Dr Jerry Avis, Project Manager at the Food and Biofuel Innovation Centre, which is part financed by the European Regional Development Fund, said: “Although there is no easy answer to this costly problem we will be looking at how future technology can help the microbrewery industry keep track of its disappearing casks and kegs and cost effective ways of making their distribution network more secure. It would be useful for smaller brewers to have new guidelines which they can apply to minimise loss and increase profits.”
John Baldock, Chairman of the Derbyshire Brewers’ Collective and a Director at Derventio Brewery near Ashbourne, said: “Some casks can be stolen but more than likely they are lost — just left in yards, pubs and units, and not returned to their rightful owners.
“If you pay £74 to buy a cask and it gets left in someone’s back yard, you can’t use it. It’s dead money. It’s not working for your brewery. A lot of breweries rent casks, but if these casks go missing then we are paying rent per month for casks that we can’t use. The upshot is that there are a lot of disgruntled small brewers who haven’t got their own casks in their own yards. A lot of it is down to the fact that many wholesalers, landlords and draymen just aren’t aware of the cost to a brewery of not returning casks.”
The major breweries barcode their casks to keep track of them. But even then, a proportion goes missing.
The University of Nottingham will be working with the Derbyshire Brewers’ Collective — made up of 16 breweries across the county — to come up with cost-effective ideas to help solve the problem.
Food and Drink iNet director, Richard Worrall, said: “The iNet is committed to bringing academics and businesses together so that they can work collectively to solve common problems. When we heard how much money was being lost as a result of disappearing beer casks we wanted to do something to help find a solution which will benefit the microbrewery industry.”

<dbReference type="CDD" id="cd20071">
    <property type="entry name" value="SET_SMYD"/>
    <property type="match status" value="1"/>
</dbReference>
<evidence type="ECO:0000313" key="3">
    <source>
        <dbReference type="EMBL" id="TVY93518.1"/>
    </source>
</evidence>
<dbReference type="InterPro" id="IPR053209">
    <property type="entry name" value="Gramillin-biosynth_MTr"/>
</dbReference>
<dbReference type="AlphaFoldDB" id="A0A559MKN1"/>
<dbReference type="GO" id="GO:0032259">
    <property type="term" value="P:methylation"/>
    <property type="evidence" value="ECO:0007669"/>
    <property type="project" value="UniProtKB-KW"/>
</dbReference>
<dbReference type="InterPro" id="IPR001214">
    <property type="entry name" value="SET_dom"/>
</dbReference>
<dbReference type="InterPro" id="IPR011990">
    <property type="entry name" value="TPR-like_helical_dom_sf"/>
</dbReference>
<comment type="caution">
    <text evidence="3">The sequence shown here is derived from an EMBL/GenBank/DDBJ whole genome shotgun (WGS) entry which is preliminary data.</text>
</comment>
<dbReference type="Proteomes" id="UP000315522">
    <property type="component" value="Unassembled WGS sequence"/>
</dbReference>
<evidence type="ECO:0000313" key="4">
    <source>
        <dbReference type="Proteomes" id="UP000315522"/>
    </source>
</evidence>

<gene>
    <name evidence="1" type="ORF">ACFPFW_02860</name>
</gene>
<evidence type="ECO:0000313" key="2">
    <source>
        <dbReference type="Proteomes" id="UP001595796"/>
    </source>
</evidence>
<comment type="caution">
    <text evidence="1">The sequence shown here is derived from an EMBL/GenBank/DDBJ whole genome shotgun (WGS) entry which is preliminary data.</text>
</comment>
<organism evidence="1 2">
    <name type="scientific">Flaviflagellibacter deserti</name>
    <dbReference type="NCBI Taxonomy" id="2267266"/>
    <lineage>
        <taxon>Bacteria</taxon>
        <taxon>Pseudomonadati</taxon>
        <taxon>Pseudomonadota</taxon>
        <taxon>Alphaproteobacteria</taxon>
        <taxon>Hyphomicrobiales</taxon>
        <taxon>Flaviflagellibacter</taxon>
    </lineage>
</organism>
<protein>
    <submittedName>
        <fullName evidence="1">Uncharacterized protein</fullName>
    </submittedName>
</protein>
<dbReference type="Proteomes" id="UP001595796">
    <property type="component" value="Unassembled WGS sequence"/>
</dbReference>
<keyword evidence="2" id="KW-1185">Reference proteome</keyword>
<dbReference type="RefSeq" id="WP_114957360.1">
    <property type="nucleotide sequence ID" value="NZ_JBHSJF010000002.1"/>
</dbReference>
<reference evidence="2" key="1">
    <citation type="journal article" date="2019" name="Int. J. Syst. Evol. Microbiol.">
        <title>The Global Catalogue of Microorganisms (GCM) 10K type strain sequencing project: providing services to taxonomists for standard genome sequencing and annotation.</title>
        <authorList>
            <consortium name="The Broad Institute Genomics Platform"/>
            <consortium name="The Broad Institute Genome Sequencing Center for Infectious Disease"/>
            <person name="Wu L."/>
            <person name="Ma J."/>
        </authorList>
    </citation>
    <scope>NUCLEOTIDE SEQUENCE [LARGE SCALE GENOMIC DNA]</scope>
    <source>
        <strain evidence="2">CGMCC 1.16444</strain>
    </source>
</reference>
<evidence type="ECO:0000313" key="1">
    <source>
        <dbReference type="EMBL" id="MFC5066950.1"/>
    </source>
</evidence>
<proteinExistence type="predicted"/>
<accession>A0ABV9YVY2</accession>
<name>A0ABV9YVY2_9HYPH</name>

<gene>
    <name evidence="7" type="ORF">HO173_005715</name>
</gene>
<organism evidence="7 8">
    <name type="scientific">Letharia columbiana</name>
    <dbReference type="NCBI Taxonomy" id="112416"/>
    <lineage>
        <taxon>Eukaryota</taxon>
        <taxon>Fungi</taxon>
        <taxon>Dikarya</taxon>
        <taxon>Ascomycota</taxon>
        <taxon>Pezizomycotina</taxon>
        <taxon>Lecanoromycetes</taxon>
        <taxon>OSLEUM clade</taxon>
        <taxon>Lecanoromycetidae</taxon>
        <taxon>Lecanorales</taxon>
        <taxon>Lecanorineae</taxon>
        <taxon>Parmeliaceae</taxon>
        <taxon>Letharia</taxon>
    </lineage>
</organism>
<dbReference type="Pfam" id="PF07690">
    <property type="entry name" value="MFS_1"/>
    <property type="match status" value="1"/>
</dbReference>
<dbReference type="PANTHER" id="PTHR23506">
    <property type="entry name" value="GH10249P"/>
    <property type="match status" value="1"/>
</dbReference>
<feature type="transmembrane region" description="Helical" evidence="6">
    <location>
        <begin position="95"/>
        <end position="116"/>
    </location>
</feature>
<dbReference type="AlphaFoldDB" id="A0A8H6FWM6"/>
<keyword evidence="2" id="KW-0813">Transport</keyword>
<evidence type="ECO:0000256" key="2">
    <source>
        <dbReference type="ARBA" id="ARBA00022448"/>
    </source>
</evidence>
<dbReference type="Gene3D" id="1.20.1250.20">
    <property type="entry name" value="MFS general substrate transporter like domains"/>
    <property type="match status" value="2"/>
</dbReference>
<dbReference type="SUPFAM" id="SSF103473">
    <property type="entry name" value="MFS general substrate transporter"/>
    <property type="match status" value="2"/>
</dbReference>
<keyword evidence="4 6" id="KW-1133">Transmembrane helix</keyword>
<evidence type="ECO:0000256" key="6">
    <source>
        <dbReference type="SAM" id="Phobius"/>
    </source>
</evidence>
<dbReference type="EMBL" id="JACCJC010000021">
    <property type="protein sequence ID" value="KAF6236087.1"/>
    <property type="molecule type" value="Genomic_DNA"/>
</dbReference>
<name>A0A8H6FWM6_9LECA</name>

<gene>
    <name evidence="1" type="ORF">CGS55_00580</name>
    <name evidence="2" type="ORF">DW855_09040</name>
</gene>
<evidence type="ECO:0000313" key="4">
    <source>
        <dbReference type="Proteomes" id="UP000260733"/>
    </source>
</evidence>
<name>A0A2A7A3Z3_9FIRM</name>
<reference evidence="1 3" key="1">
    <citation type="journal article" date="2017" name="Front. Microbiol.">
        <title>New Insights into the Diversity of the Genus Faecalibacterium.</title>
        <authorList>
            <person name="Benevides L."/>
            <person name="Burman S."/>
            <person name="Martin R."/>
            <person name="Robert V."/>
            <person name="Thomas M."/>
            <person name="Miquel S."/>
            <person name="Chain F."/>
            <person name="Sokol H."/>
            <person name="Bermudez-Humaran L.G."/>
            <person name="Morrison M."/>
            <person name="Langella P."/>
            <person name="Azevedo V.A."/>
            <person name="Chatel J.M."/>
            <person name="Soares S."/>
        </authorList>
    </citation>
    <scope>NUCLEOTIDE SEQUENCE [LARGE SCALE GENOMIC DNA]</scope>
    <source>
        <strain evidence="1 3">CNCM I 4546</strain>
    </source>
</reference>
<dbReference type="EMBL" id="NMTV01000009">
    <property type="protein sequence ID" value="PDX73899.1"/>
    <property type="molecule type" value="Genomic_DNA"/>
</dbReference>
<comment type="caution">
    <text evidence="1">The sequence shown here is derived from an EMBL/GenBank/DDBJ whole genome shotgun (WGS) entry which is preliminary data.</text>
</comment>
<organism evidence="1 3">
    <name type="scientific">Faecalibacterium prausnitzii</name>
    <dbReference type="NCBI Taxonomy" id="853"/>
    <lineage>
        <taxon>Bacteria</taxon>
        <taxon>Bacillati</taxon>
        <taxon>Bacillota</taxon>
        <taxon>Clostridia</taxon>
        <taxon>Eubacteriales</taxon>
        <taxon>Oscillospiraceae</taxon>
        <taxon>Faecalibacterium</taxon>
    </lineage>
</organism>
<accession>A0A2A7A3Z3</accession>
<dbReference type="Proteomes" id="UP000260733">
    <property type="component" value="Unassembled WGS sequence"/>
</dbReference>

The Food and Drink iNet, which is funded by East Midlands Development Agency (emda) and the European Regional Development Fund (ERDF), is one of four regional iNets developed to link academic and private sector expertise and knowledge with local food and drink business innovation needs.
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Notes to editors: The University of Nottingham, described by The Sunday Times University Guide 2011 as ‘the embodiment of the modern international university’, has award-winning campuses in the United Kingdom, China and Malaysia. It is ranked in the UK's Top 10 and the World's Top 75 universities by the Shanghai Jiao Tong (SJTU) and the QS World University Rankings. It was named ‘Europe’s greenest university’ in the UI GreenMetric World University Ranking, a league table of the world’s most environmentally-friendly higher education institutions, which ranked Nottingham second in the world overall.
The University is committed to providing a truly international education for its 40,000 students, producing world-leading research and benefiting the communities around its campuses in the UK and Asia.
More than 90 per cent of research at The University of Nottingham is of international quality, according to the most recent Research Assessment Exercise, with almost 60 per cent of all research defined as ‘world-leading’ or ‘internationally excellent’. Research Fortnight analysis of RAE 2008 ranked the University 7th in the UK by research power.
The University’s vision is to be recognised around the world for its signature contributions, especially in global food security, energy & sustainability, and health.